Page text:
For Your Health: Be Sweet To Yourself
Yoga is a practice of intimacy. And by now you might have noticed that we are our most intimate relationships.
We are the ones we are talking to most often. We are the ones usually talking back. And we are the ones we think about almost non-stop.
This can be embarrassing when you first see it. Seeing it is the first step to freedom.
Our Autonomic Nervous System has two parts. The Sympathetic Nervous System (SNS) and the Parasympathetic Nervous System (PNS). You can keep them straight by remembering “s” for “stress.”
The SNS continually asks the questions, “Am I Safe?” As long as she gets the answer back, “Yes,” then the PNS can run the show. The heart rate stays low, the blood pressure is appropriate, food is digested and long term optimistic projects like reproduction can be considered.
For physical survival, we are wired to crave safety, and just to make sure, our first primal emotion is fear. When the SNS receives the answer of “No” to its inquiry of safety, the Fight or Flight* Response is launched. You might remember this from 6th grade science. Adrenaline is released into the bloodstream increasing in heart rate and blood pressure. Concentrations in the plasma of the protein fibrinogen are increased to encourage clotting in case of an attack. We get a quick 30 minute boost in the immune system and a shot of glucose for energy. Long term projects are ended and shut down. The expression, “he was so scared he shit in his pants,” is literally true as the digestion clears itself out and closes shop.
Once we are out of danger, the SNS is designed to relax and turn the reigns back over to the PNS. Yet so many of us get stuck. Recent reports suggest that stress is the leading cause of disease in America.
The Yogis have long suggested that our problems are all in our heads. Sutra 1.2 of Patanjali’s Yoga Sutras, “yogas-citta-vritti-nirodhah,” or “yoga is the stilling of the fluctuations of the mind.”
Within the Sutras, the very first suggestion of how one might approach this is Sutra 1.33: maitiri-karuna-mudita-upkesanam-sukha-duhka-punya-apunya-visayanam-bhavantas-chitta-prasadanam. Ravi Ravindra’s translation is, “A clear and tranquil mind results from cultivating friendliness towards those who are happy, compassion towards those who suffer, joy towards the virutous, and impariallity towards the wrong-does.”
Cultivating friendliness, compassion, joy and goodwill must have been just as difficult 2000 years ago as it is today because the very next suggestion is, Sutra 1.34: prachchhardana-vidharanbhyam-va-pranasya, is “or from attention to the outwards and inward flow of breath.”
Back to you and your thoughts. If in your research, you discover that it is true that you are the one you are most often thinking about. The next step is to notice how you are thinking about yourself. Most of us have a great deal of practice of self abuse. The smallest things launch a campaign of internal cruelty. Leaving your wallet at home or locking your keys in the car or missing a credit card payment can generate the most caustic harshness. When you look at yourself in the mirror, is there always something to be fixed? Lifted? Tucked?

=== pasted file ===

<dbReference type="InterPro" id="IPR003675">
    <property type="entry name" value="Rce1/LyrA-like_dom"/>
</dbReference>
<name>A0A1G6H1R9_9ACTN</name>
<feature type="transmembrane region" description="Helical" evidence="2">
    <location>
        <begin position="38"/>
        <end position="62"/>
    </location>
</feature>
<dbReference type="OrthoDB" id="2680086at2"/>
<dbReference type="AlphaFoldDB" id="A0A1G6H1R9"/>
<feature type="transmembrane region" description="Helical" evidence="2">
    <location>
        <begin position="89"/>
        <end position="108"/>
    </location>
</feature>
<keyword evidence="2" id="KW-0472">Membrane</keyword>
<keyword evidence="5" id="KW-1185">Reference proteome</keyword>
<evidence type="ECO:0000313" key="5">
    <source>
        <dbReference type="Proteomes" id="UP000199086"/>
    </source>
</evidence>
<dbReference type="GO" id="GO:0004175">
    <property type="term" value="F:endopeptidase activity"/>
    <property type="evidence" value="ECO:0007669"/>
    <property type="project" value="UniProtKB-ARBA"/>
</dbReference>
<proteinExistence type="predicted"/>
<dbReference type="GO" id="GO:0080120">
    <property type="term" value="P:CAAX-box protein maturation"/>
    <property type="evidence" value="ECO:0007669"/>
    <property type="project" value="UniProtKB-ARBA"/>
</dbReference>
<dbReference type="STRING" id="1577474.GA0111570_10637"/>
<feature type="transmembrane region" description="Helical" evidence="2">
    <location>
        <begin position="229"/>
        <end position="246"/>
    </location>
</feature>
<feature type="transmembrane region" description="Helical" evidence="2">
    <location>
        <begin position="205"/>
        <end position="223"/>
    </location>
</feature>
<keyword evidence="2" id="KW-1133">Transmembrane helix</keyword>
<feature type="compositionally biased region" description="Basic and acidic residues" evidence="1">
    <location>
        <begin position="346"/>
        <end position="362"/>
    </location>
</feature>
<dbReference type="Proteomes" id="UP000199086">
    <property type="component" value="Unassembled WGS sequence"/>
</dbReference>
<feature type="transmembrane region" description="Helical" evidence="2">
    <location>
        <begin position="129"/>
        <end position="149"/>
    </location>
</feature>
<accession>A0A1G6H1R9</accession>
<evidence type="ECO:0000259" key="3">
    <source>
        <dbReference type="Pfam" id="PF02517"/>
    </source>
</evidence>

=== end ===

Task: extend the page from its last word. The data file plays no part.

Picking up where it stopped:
Can you imagine that this continual flow of harshness might cause the Sympathetic Nervous System to feel that its under attack? You can live a beautiful rich life in all respects, but if the internal dialogue is continually suggesting that you are fat, stupid, poor and unworthy, the body is going to respond as if its in danger. When the body is under continual attack, new “rest levels” are set. The resting heart rate goes up, the blood sugar levels raise and a weakened immune system can result in chronic illness.
Is this making sense? We have the power to perpetuate a feeling of stress. And we have the tools to unravel it.
Let the wisdom of the Sutras help.
1. Find a comfortable seat. In a chair or on the floor. Choose a common negative thought you have often. Begin to repeat it over and over and over to yourself for a least a minute. Notice how your breath and body respond. Write our results.
2. Repeat the exercise. After about 30 seconds, find the negative thought’s opposite. And switch tracks. Notice the body’s response when you switch. (e.g “I ‘m not a good teacher” to “I am a good teacher.”)
3. Go in there again, same or different negative thought. Now, try to hold onto the thought as you deepen your breath. Literally make an effort to cling to it. See if you can.
4. Try the same thing with a positive thought. Try to hold onto a positive thought while deepening your breath.
You are more than your thoughts, negative and positive. But the negative ones are slowly choking you to death. You can only come to this conclusion on your own. So be a good Yogi scientist and do your research.
* A much more sophisticated understanding of this response is “Fight, Flight, Freeze or Fold” as presented by Peter Levine, PhD in “In an Unspoken Voice: How the Body Releases Trauma and Restores Goodness.”